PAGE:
Early on July 7, 2014, I was awoken both by my husband telling me that there was an earthquake and by the rumbling and rolling I felt lying in bed.  In the few seconds it took me to shake off the fog of sleep, I knew that I needed to get to my girls, asleep in their bedroom downstairs.  I leapt out of bed and tore downstairs watching one wall move left, the other wall move right, and the lights overhead move in some third direction.

I made it to the girls’ bedroom to find my oldest sound asleep (she woke up when I arrived) and my youngest sitting straight up in bed with eyes of wonder.  Disaster protégé that she is, she said “Mommy, is this a tornado?”  When I replied No, she said “Oh, this is an earthquake.”  We waited quietly for what seemed like minutes.  When the quake finally died down, our family of four met in the living room, dazed, and trying to make sense of what had happened.  We opened up our computers and began to look up earthquake tracker sites.  In minutes, we learned that a 6.9 earthquake had struck southern Mexico, reaching south into Guatemala (where we are currently vacationing and working remotely).

My family doesn’t have a “living in Guatemala” disaster plan, and so the earthquake triggered a number of feelings and questions for me.  Here is a sampling of the many various thoughts (in no particular order!) that have gone through my mind since the quake struck:

  • I should have stayed put!  As stated by the Red Cross, if you are “inside when the shaking starts… Drop, Cover, and Hold.”  I’ll admit that my Mama instincts pulled me downstairs!
  • Have a plan – wherever you go, whenever you go – have a plan.  Know who to call, where to meet, and have your emergency kit stocked and ready. It’s not always easy to have a plan when you’re in an unfamiliar place, but perhaps it is even more important when you are far from you’re usual support network!
  • The Richter Scale — the tool used to measure earthquakes is a logarithmic scale – which roughly means that a 6.9 quake is not just a notch above a 6.0, but rather, it is exponentially more devastating.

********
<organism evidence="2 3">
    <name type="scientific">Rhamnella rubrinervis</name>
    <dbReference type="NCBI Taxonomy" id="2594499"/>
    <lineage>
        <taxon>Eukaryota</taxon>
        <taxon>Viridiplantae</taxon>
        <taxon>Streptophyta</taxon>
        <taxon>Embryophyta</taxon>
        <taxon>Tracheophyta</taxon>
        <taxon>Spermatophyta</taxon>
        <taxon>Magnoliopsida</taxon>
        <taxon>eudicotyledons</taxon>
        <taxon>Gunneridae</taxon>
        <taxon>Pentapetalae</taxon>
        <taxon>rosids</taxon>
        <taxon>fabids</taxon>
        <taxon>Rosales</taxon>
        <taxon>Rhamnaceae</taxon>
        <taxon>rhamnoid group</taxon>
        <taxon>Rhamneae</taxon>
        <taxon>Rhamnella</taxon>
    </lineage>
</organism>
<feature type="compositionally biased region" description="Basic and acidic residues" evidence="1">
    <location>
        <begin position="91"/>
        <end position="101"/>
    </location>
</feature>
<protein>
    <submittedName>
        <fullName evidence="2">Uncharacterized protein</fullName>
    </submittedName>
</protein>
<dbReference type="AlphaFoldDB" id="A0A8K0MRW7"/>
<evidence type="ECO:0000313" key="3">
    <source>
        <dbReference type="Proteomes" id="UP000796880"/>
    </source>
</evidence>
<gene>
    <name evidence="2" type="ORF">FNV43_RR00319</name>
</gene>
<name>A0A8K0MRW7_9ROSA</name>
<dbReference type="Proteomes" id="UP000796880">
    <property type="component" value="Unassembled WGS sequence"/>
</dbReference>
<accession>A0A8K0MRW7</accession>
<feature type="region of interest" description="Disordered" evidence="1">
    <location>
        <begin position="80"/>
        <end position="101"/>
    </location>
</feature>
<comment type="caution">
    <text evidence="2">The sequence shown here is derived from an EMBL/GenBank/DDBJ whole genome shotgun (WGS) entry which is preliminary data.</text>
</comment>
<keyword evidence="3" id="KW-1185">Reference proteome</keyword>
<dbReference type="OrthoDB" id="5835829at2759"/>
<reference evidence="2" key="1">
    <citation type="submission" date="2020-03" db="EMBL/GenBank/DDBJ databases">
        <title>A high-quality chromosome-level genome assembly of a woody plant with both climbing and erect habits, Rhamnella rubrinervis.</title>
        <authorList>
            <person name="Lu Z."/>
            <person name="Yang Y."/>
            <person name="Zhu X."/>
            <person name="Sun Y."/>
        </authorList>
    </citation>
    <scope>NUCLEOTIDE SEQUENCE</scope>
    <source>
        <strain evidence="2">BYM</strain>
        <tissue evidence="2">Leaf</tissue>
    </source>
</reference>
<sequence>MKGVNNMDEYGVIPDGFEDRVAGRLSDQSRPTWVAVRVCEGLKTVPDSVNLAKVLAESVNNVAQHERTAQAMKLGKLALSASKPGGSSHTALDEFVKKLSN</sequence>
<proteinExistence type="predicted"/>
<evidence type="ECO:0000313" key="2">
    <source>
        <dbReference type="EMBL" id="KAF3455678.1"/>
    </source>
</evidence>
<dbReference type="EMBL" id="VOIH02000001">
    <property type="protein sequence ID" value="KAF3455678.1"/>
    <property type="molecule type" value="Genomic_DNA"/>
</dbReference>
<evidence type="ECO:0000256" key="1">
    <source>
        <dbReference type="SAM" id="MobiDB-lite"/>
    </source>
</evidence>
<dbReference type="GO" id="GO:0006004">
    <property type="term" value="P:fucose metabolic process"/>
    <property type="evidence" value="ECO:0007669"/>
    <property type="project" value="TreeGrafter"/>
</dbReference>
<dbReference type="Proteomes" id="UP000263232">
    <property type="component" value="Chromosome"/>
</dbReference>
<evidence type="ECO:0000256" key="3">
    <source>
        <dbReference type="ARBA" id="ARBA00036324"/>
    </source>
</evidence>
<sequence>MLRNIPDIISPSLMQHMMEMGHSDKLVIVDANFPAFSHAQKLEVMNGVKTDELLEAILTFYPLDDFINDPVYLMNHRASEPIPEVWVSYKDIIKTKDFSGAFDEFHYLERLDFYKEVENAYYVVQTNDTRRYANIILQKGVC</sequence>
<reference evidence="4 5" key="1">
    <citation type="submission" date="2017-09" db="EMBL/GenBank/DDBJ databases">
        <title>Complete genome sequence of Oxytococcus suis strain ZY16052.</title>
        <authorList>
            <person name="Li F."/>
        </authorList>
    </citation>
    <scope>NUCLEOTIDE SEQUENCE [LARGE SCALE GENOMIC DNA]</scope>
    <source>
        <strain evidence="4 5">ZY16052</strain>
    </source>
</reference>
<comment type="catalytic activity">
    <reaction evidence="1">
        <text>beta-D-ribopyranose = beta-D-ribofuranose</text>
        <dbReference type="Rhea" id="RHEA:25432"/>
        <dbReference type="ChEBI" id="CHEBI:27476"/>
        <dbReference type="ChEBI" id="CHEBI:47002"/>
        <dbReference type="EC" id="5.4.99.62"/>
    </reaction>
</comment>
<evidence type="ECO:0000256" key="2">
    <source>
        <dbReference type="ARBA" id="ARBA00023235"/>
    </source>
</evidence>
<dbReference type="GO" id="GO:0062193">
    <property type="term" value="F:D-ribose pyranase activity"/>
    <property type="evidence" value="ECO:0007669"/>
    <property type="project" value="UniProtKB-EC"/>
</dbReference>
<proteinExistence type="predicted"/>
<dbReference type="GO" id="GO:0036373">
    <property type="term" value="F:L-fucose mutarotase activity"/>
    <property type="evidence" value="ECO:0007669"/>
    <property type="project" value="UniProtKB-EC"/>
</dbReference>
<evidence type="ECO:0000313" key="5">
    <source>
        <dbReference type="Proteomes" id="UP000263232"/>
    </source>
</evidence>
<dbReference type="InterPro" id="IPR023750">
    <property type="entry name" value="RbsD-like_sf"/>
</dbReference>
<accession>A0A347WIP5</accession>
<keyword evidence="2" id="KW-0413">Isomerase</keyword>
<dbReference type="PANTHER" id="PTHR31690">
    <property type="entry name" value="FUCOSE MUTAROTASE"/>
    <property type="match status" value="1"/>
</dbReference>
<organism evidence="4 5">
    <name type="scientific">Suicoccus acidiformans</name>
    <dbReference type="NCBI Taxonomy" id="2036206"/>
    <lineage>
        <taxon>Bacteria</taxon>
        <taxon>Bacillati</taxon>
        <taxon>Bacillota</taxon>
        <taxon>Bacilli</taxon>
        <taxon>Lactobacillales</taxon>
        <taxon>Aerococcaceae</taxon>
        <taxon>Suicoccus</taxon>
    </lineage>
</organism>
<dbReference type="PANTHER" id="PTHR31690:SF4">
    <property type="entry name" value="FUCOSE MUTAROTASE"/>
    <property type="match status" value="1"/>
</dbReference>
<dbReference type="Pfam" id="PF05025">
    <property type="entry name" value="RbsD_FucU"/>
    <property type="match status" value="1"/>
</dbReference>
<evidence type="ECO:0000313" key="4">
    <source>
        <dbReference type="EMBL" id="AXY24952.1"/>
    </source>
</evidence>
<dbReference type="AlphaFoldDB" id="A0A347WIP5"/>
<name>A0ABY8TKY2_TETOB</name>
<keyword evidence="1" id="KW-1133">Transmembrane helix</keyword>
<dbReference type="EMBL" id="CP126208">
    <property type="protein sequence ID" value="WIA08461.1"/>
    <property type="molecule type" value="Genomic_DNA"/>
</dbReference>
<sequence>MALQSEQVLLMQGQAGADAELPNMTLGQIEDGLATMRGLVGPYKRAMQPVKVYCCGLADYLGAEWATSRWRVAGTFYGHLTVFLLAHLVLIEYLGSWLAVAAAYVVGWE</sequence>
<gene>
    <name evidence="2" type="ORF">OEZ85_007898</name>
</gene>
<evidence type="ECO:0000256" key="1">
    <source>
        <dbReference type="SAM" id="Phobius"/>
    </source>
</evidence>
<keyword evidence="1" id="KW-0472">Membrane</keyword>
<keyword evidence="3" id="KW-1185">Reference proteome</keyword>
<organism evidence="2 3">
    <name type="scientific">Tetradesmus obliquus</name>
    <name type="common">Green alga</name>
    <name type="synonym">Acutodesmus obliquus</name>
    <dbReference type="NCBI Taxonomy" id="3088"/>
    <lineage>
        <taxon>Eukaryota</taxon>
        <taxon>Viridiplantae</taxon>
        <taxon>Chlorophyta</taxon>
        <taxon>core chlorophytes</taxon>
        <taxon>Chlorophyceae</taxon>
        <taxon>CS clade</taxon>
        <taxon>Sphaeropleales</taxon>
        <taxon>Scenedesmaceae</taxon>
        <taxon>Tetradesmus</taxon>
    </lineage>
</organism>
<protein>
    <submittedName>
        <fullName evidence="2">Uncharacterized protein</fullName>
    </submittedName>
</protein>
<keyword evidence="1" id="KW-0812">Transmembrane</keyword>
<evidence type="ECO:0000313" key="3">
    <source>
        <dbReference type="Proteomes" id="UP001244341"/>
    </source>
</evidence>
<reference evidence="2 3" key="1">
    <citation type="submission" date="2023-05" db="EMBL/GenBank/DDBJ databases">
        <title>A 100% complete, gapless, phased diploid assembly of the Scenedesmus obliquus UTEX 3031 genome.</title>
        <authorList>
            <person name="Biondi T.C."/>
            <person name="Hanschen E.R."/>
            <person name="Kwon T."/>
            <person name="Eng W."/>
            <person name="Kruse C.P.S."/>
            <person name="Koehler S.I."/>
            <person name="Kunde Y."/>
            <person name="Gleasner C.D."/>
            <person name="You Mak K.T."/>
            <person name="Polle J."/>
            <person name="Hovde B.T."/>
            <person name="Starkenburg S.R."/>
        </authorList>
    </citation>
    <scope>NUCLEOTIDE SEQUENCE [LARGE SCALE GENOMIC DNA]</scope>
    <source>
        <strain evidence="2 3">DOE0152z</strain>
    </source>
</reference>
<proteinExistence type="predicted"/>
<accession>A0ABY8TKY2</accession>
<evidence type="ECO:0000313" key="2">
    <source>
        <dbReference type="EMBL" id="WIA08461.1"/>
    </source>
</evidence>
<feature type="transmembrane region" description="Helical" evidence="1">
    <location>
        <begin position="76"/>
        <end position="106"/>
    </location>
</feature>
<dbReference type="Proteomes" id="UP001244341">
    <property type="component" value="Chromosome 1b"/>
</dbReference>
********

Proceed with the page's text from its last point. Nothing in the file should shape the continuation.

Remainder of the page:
• Haiti — When thinking about the Richter Scale, I couldn’t help but think about the earthquake that struck Haiti in 2010.  It was a 7.0, just a smidge above the earthquake I experienced, and yet it wreaked incalculable damage across an already-weak state.  Recovery is still in play in Haiti, and will most certainly be for years.

I had an email exchange with Bob, CDP’s President, whereby I alluded to how scary and disturbing the quake was.  He revealed to me that he had been in three quakes: Tokyo, Seattle, and Washington.  In his words, earthquakes are “primeval, because they appear without warning, they can’t be seen, and there is no escaping.”  This being my first quake experience, I think I’ll adopt Bob’s sentiments here!

After a week of vacation in Guatemala, I was ready to wake up on Monday morning ready to get back to my desk – finalizing our grants from the Haiyan Fund, working on our major initiatives, and working on some long-term projects that have been on my list.  I feel as if this quake must be my call to get back to work!

I’ll close this blog with a moment of thanks and quiet– thanks that this earthquake caused no damage to my family or the community I’ll call home for the month, and quiet for the lives that were lost, homes that were damaged, and people who were injured.